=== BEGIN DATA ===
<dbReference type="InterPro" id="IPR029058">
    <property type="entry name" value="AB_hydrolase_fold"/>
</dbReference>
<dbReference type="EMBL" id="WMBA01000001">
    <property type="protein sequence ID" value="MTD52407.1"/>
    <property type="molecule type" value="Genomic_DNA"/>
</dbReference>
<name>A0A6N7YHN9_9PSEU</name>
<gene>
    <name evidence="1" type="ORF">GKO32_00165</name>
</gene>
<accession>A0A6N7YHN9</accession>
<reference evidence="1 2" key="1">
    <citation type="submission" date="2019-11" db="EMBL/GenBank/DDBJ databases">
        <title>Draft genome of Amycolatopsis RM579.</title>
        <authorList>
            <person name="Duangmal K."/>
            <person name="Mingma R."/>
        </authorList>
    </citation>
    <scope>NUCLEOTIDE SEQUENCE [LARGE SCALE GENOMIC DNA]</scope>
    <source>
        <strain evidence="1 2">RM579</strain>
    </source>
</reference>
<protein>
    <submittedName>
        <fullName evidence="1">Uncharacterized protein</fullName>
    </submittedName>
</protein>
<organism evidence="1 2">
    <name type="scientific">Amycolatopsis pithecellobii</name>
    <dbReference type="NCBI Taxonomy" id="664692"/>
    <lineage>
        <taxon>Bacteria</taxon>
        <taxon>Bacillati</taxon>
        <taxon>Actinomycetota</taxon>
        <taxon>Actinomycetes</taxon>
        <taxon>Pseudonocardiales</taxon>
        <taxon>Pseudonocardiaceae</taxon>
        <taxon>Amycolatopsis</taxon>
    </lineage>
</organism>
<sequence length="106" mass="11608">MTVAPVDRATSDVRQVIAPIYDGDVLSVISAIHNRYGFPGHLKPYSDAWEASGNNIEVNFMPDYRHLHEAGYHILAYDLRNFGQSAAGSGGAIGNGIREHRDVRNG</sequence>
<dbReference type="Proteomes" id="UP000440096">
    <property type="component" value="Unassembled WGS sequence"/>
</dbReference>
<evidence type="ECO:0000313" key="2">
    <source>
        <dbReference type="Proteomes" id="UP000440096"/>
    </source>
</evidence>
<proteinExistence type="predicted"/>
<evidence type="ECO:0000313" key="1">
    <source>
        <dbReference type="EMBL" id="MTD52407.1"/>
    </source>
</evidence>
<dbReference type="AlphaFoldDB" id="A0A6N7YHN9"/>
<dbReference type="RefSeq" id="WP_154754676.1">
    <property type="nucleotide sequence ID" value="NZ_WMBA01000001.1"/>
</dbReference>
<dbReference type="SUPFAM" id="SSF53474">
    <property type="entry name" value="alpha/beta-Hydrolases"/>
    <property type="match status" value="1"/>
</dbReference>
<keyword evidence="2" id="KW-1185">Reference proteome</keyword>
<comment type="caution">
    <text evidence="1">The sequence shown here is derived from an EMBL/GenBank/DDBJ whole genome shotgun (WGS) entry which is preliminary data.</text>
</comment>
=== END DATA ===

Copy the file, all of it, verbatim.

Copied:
<dbReference type="InterPro" id="IPR029058">
    <property type="entry name" value="AB_hydrolase_fold"/>
</dbReference>
<dbReference type="EMBL" id="WMBA01000001">
    <property type="protein sequence ID" value="MTD52407.1"/>
    <property type="molecule type" value="Genomic_DNA"/>
</dbReference>
<name>A0A6N7YHN9_9PSEU</name>
<gene>
    <name evidence="1" type="ORF">GKO32_00165</name>
</gene>
<accession>A0A6N7YHN9</accession>
<reference evidence="1 2" key="1">
    <citation type="submission" date="2019-11" db="EMBL/GenBank/DDBJ databases">
        <title>Draft genome of Amycolatopsis RM579.</title>
        <authorList>
            <person name="Duangmal K."/>
            <person name="Mingma R."/>
        </authorList>
    </citation>
    <scope>NUCLEOTIDE SEQUENCE [LARGE SCALE GENOMIC DNA]</scope>
    <source>
        <strain evidence="1 2">RM579</strain>
    </source>
</reference>
<protein>
    <submittedName>
        <fullName evidence="1">Uncharacterized protein</fullName>
    </submittedName>
</protein>
<organism evidence="1 2">
    <name type="scientific">Amycolatopsis pithecellobii</name>
    <dbReference type="NCBI Taxonomy" id="664692"/>
    <lineage>
        <taxon>Bacteria</taxon>
        <taxon>Bacillati</taxon>
        <taxon>Actinomycetota</taxon>
        <taxon>Actinomycetes</taxon>
        <taxon>Pseudonocardiales</taxon>
        <taxon>Pseudonocardiaceae</taxon>
        <taxon>Amycolatopsis</taxon>
    </lineage>
</organism>
<sequence length="106" mass="11608">MTVAPVDRATSDVRQVIAPIYDGDVLSVISAIHNRYGFPGHLKPYSDAWEASGNNIEVNFMPDYRHLHEAGYHILAYDLRNFGQSAAGSGGAIGNGIREHRDVRNG</sequence>
<dbReference type="Proteomes" id="UP000440096">
    <property type="component" value="Unassembled WGS sequence"/>
</dbReference>
<evidence type="ECO:0000313" key="2">
    <source>
        <dbReference type="Proteomes" id="UP000440096"/>
    </source>
</evidence>
<proteinExistence type="predicted"/>
<evidence type="ECO:0000313" key="1">
    <source>
        <dbReference type="EMBL" id="MTD52407.1"/>
    </source>
</evidence>
<dbReference type="AlphaFoldDB" id="A0A6N7YHN9"/>
<dbReference type="RefSeq" id="WP_154754676.1">
    <property type="nucleotide sequence ID" value="NZ_WMBA01000001.1"/>
</dbReference>
<dbReference type="SUPFAM" id="SSF53474">
    <property type="entry name" value="alpha/beta-Hydrolases"/>
    <property type="match status" value="1"/>
</dbReference>
<keyword evidence="2" id="KW-1185">Reference proteome</keyword>
<comment type="caution">
    <text evidence="1">The sequence shown here is derived from an EMBL/GenBank/DDBJ whole genome shotgun (WGS) entry which is preliminary data.</text>
</comment>